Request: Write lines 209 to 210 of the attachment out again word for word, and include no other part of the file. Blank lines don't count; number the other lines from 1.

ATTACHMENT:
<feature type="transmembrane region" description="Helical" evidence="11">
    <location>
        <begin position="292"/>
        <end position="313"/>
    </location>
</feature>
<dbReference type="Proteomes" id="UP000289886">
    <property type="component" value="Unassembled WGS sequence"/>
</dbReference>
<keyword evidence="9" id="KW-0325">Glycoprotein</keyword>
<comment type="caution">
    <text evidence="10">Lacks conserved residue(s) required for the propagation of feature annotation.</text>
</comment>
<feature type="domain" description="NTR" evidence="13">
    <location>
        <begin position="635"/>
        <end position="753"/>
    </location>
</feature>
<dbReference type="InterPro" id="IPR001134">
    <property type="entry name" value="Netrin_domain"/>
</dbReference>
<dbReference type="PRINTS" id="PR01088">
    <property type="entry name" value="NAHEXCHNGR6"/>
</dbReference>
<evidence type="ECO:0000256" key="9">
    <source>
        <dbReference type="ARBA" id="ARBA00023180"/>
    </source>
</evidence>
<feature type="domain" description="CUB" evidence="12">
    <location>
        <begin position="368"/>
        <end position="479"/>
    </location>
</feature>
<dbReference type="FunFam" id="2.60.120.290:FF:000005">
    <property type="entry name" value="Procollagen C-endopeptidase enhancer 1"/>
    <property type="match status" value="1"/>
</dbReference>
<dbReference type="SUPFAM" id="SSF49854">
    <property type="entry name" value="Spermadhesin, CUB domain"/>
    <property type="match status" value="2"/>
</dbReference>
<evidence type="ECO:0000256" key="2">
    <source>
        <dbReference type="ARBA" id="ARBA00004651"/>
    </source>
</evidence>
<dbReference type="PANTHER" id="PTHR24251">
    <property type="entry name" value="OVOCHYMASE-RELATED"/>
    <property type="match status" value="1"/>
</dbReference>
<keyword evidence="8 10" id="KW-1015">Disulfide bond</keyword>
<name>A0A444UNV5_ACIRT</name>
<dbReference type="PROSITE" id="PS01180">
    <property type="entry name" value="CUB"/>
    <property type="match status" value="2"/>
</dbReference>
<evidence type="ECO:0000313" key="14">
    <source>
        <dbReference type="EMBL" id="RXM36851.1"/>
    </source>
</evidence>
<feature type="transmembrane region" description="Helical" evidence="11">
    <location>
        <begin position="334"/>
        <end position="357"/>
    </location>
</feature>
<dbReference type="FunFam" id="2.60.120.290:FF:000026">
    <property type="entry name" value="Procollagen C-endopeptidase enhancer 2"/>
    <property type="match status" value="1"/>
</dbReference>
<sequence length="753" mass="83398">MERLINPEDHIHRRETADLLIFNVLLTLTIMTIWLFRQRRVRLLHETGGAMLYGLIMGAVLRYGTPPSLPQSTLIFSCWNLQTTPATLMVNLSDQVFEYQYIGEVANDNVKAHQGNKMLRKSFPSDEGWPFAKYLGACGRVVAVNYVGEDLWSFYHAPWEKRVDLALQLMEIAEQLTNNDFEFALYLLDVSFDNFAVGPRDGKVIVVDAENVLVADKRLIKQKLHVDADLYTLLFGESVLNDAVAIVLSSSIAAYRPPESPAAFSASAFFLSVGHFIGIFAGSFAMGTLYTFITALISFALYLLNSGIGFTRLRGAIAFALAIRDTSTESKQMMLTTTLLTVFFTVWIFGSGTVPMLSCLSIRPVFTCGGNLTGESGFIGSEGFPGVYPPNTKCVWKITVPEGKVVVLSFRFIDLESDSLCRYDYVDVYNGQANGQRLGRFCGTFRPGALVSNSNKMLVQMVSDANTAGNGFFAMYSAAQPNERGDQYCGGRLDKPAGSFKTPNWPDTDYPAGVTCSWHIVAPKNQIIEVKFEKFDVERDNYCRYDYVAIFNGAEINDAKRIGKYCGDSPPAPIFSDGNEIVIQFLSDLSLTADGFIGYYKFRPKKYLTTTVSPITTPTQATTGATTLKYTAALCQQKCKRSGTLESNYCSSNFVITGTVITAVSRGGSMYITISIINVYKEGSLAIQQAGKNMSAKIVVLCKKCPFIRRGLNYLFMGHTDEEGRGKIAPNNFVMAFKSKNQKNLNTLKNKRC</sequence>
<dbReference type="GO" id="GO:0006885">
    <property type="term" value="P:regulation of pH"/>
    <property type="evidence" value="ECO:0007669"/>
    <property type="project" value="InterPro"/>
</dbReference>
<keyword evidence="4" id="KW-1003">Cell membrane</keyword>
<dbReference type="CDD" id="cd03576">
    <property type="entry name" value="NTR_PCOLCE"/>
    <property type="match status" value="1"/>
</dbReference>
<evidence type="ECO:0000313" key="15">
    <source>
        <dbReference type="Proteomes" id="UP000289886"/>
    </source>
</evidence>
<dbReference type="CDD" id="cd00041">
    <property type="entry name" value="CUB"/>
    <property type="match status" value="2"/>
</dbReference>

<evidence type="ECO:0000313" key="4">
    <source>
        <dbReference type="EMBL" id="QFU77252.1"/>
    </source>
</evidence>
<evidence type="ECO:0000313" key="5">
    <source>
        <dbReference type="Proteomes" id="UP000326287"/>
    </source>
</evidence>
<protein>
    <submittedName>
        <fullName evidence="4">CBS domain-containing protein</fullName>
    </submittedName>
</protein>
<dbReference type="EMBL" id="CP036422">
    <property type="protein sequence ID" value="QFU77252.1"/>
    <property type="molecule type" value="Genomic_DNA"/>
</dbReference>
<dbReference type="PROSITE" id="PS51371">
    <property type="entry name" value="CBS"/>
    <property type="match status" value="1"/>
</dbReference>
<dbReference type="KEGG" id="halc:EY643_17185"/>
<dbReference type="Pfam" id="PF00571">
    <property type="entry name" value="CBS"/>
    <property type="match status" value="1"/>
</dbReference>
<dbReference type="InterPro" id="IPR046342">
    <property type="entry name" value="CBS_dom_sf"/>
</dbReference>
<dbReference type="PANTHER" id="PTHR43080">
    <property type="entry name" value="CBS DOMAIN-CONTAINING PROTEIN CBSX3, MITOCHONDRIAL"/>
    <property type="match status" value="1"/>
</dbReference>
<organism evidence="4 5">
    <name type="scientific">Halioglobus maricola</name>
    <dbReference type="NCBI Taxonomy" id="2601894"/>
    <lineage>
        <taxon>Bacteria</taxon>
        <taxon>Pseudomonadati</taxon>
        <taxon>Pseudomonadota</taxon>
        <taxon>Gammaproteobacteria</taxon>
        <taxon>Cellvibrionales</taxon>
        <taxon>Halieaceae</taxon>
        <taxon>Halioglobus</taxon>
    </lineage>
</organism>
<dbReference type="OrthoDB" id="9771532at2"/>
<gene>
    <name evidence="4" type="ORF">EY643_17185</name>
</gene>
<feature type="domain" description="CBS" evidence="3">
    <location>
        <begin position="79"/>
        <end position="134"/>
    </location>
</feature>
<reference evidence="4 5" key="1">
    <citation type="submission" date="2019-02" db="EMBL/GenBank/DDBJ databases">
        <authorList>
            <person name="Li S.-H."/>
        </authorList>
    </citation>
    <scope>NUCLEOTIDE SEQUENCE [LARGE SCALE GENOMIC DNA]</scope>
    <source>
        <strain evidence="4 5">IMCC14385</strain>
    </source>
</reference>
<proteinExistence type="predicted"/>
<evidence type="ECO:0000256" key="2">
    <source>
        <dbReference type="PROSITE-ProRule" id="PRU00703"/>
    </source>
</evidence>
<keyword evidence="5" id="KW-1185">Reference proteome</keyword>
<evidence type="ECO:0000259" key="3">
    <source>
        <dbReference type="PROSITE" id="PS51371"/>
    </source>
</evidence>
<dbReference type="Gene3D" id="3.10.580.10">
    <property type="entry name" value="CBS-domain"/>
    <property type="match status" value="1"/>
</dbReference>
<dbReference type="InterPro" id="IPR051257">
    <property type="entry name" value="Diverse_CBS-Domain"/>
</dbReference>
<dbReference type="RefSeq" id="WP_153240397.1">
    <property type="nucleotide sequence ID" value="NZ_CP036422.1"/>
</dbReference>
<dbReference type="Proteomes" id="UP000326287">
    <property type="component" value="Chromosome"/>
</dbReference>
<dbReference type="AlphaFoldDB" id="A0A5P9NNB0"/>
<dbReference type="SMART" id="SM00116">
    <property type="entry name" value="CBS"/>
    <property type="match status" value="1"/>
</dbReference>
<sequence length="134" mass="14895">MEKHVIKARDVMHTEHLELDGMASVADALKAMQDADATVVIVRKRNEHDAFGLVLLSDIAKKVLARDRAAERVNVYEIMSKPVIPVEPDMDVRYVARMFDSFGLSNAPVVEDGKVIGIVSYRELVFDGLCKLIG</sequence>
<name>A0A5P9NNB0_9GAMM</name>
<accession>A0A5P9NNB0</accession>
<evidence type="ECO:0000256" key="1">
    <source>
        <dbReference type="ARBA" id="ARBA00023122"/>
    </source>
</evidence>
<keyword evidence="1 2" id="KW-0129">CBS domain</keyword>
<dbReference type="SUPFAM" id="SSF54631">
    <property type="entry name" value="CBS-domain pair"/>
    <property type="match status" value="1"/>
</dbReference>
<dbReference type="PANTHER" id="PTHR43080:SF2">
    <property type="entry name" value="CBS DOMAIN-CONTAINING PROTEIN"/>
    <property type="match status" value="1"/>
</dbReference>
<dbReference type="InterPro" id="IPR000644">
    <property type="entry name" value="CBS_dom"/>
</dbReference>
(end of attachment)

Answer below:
    <property type="match status" value="1"/>
</dbReference>